Volvo Trucks North America has been testing autonomous driving technology with tractor-trailers on the Highway 540 Triangle Expressway.
Federal regulators have approved that roadway for tests like these, including Volvo’s advanced driver assistance system, or ADAS.
There are drivers in the trucks, but Volvo's system works like an automated cruise control, regulating the speed and distance between the tractor-trailers, according to Volvo Spokesman Brandon Borgna.
“With platooning technology, the driver is still in control,” Borgna said. “And just as you join a platoon, you can exit a platoon. So the driver does have that control. Keep in mind they're also maintaining lane control, so staying in the lane as appropriate, signaling to get over, make lane changes as needed.”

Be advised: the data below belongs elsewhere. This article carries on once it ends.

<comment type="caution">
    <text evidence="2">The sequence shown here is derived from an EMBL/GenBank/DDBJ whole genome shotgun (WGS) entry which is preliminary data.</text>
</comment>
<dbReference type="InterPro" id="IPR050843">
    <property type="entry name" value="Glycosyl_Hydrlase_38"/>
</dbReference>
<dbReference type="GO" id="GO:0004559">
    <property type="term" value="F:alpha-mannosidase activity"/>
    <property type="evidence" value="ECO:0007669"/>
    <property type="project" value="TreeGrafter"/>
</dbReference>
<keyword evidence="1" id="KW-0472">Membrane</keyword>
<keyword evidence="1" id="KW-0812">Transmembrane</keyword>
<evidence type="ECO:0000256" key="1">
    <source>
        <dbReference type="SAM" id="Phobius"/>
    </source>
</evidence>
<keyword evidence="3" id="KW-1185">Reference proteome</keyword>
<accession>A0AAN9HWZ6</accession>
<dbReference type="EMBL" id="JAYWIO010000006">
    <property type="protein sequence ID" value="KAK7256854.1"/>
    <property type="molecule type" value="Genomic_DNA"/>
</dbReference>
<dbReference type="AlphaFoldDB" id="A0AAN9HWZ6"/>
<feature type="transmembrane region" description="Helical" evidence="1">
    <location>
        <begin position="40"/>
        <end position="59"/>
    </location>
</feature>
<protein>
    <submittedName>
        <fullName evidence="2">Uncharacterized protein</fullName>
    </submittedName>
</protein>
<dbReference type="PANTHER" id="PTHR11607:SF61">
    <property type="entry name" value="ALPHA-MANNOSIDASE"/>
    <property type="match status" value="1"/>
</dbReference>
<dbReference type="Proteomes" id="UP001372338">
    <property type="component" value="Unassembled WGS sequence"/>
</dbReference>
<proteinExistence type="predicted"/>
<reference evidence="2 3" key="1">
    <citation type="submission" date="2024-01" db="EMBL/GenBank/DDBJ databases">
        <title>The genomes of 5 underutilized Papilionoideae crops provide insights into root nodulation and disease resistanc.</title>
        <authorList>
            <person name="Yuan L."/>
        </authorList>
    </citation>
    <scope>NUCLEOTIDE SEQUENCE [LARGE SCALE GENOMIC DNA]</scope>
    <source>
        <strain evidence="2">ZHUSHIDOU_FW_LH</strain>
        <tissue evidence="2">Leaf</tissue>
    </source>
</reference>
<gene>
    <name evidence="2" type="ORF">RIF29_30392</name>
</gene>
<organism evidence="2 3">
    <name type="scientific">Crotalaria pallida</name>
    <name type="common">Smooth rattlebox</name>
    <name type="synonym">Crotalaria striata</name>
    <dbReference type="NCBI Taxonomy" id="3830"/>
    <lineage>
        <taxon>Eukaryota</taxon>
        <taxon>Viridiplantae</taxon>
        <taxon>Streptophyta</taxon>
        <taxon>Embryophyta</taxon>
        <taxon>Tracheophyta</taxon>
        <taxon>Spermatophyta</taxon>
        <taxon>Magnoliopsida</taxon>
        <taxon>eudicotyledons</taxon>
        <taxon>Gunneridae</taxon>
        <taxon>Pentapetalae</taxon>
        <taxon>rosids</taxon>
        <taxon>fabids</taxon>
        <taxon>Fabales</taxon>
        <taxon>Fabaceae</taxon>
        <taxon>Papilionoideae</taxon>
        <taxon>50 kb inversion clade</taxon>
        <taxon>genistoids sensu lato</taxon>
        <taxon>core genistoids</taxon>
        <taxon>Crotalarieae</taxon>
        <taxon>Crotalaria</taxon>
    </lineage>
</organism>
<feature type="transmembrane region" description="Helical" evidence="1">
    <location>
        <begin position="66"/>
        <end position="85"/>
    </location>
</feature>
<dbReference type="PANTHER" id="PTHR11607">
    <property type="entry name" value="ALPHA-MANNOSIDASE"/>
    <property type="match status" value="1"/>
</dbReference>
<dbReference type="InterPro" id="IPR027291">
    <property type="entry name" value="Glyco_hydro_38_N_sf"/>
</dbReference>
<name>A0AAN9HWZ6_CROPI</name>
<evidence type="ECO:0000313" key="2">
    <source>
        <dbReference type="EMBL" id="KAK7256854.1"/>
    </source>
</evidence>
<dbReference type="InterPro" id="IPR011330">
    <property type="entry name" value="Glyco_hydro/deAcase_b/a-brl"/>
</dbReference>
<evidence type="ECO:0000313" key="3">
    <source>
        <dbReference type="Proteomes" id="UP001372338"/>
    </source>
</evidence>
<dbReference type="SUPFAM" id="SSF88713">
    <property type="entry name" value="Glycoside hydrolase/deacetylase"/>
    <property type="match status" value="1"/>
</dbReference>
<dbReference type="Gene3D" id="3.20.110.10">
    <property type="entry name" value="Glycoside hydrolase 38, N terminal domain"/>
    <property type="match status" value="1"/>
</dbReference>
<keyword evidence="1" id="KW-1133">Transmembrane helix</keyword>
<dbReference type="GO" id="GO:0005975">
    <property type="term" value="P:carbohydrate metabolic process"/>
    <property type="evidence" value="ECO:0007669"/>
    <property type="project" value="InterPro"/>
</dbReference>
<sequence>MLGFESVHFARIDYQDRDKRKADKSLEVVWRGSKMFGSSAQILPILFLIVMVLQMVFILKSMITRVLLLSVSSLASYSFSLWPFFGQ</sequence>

Borgna said typical motorists might not notice a platoon of test trucks. However, the ADAS regulates speed and breaking -- intended to improve roadway safety. And it also decreases the following distance of the line on trucks, allowing them to draft on one another and improve fuel economy.
Borgna said right now, they're testing the system on platoons of trucks owned by FedEx.
“But as the technology matures and there's broader deployment of it, it's certainly possible for fleets to have their Volvo trucks talking to each other, and even possibly trucks of other manufacturers talking to each other, using this vehicle-to-vehicle communication,” he said.
Borgna said Volvo's advanced driver assistance system has been tested in other countries. The Triangle Expressway is one of the few American roadways that has been approved for autonomous driving technology.